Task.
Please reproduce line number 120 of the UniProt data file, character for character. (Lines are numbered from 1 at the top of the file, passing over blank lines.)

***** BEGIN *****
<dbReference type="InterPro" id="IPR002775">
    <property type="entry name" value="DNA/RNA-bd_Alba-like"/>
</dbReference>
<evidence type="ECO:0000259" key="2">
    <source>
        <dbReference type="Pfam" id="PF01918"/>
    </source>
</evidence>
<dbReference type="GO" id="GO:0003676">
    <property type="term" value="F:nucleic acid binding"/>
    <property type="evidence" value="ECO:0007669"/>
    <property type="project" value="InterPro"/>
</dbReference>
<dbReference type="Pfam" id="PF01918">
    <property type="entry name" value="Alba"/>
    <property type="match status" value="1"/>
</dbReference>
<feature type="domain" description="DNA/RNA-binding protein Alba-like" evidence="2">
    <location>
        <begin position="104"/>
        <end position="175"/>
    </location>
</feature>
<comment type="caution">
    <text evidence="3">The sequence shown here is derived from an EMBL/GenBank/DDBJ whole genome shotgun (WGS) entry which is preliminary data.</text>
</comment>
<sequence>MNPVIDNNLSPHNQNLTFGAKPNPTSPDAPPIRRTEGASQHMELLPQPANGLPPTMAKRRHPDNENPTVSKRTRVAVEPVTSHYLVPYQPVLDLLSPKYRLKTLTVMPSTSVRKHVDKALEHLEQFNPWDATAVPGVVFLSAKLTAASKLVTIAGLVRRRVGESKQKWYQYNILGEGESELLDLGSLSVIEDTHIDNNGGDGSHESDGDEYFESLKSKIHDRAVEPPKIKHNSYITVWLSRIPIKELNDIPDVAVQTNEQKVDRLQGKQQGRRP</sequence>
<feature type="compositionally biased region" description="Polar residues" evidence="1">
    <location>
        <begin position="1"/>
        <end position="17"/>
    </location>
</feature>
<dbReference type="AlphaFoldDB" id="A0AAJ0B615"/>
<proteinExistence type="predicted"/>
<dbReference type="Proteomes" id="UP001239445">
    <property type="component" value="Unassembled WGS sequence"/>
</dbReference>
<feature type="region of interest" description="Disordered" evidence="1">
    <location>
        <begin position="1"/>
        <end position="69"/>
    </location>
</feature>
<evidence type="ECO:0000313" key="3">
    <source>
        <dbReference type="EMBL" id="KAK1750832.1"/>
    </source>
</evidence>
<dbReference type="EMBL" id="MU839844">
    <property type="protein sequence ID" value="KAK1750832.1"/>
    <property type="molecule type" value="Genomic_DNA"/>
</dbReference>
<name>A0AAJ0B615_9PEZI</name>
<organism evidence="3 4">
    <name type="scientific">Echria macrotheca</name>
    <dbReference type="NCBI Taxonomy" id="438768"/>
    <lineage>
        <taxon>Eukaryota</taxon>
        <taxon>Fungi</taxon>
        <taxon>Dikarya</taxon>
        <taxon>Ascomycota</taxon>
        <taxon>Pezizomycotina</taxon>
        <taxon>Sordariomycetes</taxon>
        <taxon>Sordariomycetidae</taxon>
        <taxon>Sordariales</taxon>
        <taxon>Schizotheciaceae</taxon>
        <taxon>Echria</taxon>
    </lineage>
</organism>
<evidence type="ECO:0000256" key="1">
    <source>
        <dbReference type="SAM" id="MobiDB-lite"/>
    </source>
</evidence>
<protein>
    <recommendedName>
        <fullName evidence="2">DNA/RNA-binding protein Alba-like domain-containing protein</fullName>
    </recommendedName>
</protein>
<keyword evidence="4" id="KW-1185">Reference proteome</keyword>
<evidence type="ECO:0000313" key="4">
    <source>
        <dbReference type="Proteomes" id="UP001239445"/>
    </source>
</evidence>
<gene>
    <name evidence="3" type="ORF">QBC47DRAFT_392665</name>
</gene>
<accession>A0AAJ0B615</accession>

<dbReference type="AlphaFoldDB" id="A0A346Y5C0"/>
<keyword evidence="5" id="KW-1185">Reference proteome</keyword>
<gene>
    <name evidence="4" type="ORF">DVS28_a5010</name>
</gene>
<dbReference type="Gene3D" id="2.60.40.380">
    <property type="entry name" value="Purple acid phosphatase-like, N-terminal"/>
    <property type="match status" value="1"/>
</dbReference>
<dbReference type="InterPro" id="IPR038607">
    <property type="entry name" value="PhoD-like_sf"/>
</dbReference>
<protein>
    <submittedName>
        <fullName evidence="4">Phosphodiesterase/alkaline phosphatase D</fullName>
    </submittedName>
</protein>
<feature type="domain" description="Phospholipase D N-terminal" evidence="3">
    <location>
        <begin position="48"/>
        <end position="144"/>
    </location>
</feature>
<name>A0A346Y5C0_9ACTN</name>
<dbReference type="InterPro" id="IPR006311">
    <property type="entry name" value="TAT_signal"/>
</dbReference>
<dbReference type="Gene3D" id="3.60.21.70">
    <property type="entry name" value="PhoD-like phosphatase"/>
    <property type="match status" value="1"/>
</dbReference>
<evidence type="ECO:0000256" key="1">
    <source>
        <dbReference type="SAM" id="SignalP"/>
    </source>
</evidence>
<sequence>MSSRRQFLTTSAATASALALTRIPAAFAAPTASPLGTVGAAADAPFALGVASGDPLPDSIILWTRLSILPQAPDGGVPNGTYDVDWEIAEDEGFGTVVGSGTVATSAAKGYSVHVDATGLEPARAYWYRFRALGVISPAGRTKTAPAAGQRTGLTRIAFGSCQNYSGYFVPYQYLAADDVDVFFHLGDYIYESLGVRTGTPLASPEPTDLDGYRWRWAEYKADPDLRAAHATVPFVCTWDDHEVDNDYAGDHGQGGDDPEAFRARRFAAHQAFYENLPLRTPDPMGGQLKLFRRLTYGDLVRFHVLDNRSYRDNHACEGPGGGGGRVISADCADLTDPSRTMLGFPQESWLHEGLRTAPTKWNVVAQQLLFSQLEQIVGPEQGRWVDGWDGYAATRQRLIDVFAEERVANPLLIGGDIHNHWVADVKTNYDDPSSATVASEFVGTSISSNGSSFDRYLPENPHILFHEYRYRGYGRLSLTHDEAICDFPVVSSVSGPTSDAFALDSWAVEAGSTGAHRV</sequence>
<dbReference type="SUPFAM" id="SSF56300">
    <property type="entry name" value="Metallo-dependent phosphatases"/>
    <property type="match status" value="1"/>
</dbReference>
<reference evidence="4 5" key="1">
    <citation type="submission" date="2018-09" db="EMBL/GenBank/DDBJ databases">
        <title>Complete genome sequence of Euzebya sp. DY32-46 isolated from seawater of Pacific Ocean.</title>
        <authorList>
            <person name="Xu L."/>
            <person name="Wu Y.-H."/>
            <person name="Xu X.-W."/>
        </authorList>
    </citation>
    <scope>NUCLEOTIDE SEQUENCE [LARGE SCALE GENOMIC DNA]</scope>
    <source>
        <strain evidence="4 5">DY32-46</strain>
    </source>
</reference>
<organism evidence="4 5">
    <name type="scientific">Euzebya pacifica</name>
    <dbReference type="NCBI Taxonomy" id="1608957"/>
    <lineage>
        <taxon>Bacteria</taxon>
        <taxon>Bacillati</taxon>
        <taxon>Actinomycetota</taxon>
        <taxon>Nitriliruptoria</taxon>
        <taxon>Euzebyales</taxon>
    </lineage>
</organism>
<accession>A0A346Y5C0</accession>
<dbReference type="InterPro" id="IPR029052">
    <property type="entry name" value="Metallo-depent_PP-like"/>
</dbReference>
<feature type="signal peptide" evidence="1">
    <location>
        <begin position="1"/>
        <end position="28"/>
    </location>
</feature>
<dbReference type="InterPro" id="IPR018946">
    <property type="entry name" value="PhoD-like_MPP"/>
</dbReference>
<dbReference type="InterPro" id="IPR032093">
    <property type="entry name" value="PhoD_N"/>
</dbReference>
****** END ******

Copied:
    <property type="match status" value="1"/>